The trick to the perfect Martini lies in the vermouth. More specifically, it’s the LACK of vermouth. Here’s the skinny:
- Shaker (preferably metal, although plastic will work too)
- Large Martini Glass
- Refrigerator (seems obvious, I know, but it’s important)
- Olive Spear
- 6 oz Gin or Vodka
- A splash of Dry Vermouth
- Olives (1 to 3 is traditional) or Lemon Peel
- Ice (cubes will work, crushed is better)
Ahead of Time
Start by refrigerating your vermouth for the amount of time it takes for the bottle to get cold (at least an hour). I’ll explain why in a bit. Chill a Martini glass in the refrigerator or the freezer for about 10 minutes. You can go for less time, but I like my Martinis at the lowest possible temperature.
The Martini Mixing
Take the glass out of the fridge/freezer and pour a small amount of Vermouth into it. Here’s the important bit: swirl the vermouth in the glass so that the sides of the glass are coated. DISCARD THE REMAINING VERMOUTH. Spear an olive or two, and put it in the glass. Pour your gin or vodka (gin is better) into a shaker over copious amounts of ice. Shake the living crap out of it. Seriously, shake it like a revival preacher shaking the devil out of a sinner. Strain into the glass, and you’re good to go.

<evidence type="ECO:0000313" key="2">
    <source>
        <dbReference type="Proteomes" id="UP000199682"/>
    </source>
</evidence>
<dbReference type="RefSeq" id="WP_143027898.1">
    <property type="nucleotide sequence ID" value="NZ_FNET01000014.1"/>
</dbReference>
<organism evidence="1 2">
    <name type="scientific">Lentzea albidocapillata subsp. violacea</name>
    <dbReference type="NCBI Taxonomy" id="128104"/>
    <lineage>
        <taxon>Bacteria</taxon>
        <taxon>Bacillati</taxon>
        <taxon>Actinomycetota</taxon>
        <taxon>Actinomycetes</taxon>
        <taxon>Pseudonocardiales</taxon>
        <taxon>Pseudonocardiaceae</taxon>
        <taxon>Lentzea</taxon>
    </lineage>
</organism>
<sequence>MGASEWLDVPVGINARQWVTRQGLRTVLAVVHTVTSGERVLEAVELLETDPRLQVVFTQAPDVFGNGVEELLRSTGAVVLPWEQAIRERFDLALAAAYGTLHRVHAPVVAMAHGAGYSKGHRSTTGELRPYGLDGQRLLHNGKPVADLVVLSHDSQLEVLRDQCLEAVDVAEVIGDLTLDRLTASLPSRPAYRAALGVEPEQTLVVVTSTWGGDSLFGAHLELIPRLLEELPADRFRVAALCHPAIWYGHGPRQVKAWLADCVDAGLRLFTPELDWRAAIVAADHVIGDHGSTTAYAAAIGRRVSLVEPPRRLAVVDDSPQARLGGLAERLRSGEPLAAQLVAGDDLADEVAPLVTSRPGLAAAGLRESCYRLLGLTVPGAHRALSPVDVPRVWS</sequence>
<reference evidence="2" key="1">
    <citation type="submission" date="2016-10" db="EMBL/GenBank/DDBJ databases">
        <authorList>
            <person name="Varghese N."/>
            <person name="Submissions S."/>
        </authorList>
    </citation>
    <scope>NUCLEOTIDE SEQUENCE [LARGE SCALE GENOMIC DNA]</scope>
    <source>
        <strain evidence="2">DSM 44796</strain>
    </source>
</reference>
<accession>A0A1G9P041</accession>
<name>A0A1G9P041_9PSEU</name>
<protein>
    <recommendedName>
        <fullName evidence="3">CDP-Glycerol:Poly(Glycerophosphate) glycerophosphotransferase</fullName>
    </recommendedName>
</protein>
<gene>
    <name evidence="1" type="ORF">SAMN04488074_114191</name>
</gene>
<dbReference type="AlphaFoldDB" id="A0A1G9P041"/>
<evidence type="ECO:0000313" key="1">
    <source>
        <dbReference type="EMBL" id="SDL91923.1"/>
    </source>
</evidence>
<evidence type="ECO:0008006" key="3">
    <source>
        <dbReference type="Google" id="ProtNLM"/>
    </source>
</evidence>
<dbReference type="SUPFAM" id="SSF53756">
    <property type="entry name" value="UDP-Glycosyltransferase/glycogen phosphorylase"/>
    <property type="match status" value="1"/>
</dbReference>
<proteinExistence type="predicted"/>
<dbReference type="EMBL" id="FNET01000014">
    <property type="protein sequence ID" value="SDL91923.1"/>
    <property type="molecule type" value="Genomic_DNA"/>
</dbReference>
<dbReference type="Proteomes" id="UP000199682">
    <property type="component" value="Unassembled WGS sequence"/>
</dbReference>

Technically you’re supposed to eat the olives first, but I won’t tell if you don’t.
The reason for refrigerating your vermouth is so that you don’t warm your glass when you swirl with it. I know it seems like a waste of good alcohol to toss the vermouth remaining in the glass, but trust me, it makes the end result so much better, that it’s well worth it. I suppose you could save it, since it’s barely even touched the glass, but that just sounds strange to me.
Also, the reason crushed ice is better than cubes is that the surface are of the crushed ice is significantly greater than that of the cubes (like a heatsink in reverse). Greater surface area equals greater cooling power.
Now, having said all that, my person favorite variation is to replace the olives with a lemon twist. Take a small twist of lemon rind, rub it around the edge of the glass, throw it in, and pour the gin over that.
Not to start a flame war, but here are my favorite brands of spirits for use in martinis. I prefer Beefeater gin to all others. As for vodka, Skyy is my personal favorite, as I find Absolut has too much bite for my taste. Haven’t gotten around to buying/trying Grey Goose (although I hear it’s excellent). I use Martini & Rossi Dry Vermouth.